The heat spoils hunter’s fruit
Craig — It’s been an Indian Summer.
Although residents may find the continued warm weather a pleasant reprieve from shoveling snow and buying winter tires, hunters visiting Moffat County are less than thrilled, said sporting goods storeowners, as the atypical weather patterns are making it harder to find elk herds.
“Oh, they all complain about it,” said Joe Herod, Craig Sports owner.
Todd Nordstrom, part owner of Outdoor Connections, has heard similar reactions to the current hunting season.
Around this time of year, elk herds normally migrate off the mountains seeking warmer weather in the valleys, Nordstrom said.
The weather has been so warm, however, the elk haven’t felt any need to come down, where hunters are used to seeing them.
“Basically, they’re still up high,” Nordstrom said. “We’ve had a couple people come in and say they haven’t seen any.”
It’s a problem that’s getting more usual than unusual every year, he added.
“It (snow falling) is getting later and later every year because of the warmer weather,” Nordstrom said. “When the snow doesn’t come, neither do the elk, generally.”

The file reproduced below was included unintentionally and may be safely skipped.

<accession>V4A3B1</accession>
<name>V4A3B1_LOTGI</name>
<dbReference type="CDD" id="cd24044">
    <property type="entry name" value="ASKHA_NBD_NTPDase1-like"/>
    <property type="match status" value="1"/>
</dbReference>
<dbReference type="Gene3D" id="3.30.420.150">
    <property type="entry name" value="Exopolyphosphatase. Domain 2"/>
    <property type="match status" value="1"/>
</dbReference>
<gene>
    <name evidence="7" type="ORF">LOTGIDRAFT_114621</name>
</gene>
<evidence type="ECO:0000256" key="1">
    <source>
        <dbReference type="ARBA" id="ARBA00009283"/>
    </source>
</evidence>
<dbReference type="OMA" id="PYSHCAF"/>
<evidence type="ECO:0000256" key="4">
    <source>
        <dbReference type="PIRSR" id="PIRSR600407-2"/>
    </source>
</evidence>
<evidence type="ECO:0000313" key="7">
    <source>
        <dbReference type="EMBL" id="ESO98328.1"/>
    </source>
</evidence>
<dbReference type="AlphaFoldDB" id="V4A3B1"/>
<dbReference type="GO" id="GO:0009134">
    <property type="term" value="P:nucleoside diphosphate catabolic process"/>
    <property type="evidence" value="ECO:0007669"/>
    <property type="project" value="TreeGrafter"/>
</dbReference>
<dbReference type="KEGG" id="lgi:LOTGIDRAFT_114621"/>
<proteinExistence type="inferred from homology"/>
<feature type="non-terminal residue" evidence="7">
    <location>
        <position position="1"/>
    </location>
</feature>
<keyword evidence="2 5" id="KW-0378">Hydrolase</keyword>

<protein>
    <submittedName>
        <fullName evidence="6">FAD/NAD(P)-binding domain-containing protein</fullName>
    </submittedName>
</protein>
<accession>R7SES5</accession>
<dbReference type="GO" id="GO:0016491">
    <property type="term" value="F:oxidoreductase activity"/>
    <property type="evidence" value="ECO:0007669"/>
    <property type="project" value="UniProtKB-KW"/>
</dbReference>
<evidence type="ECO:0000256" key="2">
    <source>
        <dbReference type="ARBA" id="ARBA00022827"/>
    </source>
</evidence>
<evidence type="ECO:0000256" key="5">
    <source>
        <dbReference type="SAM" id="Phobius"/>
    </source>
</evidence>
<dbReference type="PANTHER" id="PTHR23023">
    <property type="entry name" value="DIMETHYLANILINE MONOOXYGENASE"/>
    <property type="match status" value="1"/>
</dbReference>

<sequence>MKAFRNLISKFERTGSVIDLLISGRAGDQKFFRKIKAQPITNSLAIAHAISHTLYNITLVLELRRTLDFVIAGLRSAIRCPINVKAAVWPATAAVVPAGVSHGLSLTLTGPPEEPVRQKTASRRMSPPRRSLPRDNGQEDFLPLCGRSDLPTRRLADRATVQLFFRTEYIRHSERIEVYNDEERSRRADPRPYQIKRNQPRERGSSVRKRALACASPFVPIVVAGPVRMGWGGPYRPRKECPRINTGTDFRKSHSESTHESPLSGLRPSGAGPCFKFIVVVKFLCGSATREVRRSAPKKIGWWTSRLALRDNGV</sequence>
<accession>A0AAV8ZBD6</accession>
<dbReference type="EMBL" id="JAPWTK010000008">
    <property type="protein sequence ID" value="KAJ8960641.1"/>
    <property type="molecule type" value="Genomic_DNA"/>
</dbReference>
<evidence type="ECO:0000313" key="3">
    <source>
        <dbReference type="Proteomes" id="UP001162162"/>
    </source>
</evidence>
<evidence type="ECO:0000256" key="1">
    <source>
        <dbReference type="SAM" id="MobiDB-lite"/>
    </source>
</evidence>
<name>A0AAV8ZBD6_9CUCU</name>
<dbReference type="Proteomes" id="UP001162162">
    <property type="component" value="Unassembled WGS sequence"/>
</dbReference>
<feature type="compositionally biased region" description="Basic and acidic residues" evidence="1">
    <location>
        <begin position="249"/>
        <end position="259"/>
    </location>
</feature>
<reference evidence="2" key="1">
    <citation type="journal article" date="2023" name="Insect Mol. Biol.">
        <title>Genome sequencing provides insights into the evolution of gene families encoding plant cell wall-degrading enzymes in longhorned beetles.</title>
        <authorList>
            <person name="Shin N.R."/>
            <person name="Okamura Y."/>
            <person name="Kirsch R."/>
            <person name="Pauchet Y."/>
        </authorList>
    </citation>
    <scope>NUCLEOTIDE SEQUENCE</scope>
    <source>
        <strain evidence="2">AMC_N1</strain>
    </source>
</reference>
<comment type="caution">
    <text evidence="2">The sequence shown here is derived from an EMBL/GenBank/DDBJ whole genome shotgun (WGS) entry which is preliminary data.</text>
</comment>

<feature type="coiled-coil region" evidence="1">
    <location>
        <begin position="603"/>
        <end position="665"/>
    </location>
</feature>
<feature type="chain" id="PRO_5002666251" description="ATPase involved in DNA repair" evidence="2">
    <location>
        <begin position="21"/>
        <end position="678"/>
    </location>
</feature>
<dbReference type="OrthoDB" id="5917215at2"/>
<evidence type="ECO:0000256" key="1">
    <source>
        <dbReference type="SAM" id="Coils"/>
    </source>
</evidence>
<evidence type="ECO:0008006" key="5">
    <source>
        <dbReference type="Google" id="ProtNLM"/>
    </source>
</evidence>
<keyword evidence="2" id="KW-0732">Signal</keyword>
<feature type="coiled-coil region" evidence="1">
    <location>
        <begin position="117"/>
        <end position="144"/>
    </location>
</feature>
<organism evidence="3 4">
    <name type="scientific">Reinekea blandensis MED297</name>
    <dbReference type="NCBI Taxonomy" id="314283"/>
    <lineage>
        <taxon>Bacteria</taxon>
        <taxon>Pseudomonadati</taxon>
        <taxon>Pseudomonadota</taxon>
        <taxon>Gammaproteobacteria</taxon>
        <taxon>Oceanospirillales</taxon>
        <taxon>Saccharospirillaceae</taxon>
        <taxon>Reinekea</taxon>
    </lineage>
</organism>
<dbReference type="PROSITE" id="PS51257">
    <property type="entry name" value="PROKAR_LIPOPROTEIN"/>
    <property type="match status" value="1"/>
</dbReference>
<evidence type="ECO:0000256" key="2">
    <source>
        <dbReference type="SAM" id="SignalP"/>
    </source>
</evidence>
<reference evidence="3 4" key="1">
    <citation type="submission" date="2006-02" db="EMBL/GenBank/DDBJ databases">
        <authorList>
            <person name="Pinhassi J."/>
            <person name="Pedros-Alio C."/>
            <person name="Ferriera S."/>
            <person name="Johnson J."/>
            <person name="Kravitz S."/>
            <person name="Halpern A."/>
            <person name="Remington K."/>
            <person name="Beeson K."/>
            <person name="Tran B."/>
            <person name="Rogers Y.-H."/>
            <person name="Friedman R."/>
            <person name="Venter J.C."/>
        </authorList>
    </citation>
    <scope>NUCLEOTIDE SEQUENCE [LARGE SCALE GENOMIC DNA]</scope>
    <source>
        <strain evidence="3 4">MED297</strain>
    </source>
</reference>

The issue is affecting at least one storeowner, as well.
Nordstrom is considering not buying a hunting license this year. It wouldn’t be the first time, since operating the store takes up most of his schedule, but this year, he had planned on it.
“We just need some snow,” he said.
One elk herd found its way off the mountains recently, said Jamie Skidmore, a 30-year local and Colorado Department of Local Affairs public contact representative for the Little Snake Field Office in Craig.
A herd of about 1,000 crossed Fortification Creek this week, she said.
Herod has heard better reports from hunters recently, as well, he said. According to them, the elk are starting to show.
Despite a lower success rate, the season has not been a bust for sporting goods dealers. Both Herod and Nordstrom said their businesses had done just as well as in past years.
This isn’t the first time the area has been warmer longer, and this year isn’t the longest time before winter came, Skidmore said.
In 1996, the county didn’t get snow until after Christmas, Skidmore said. The weather is not anything to be overly concerned about, or anything like an omen of impending changes.
“This does happen every once in a while,” Skidmore said. “About every four to five years, we just have that Indian Summer.”
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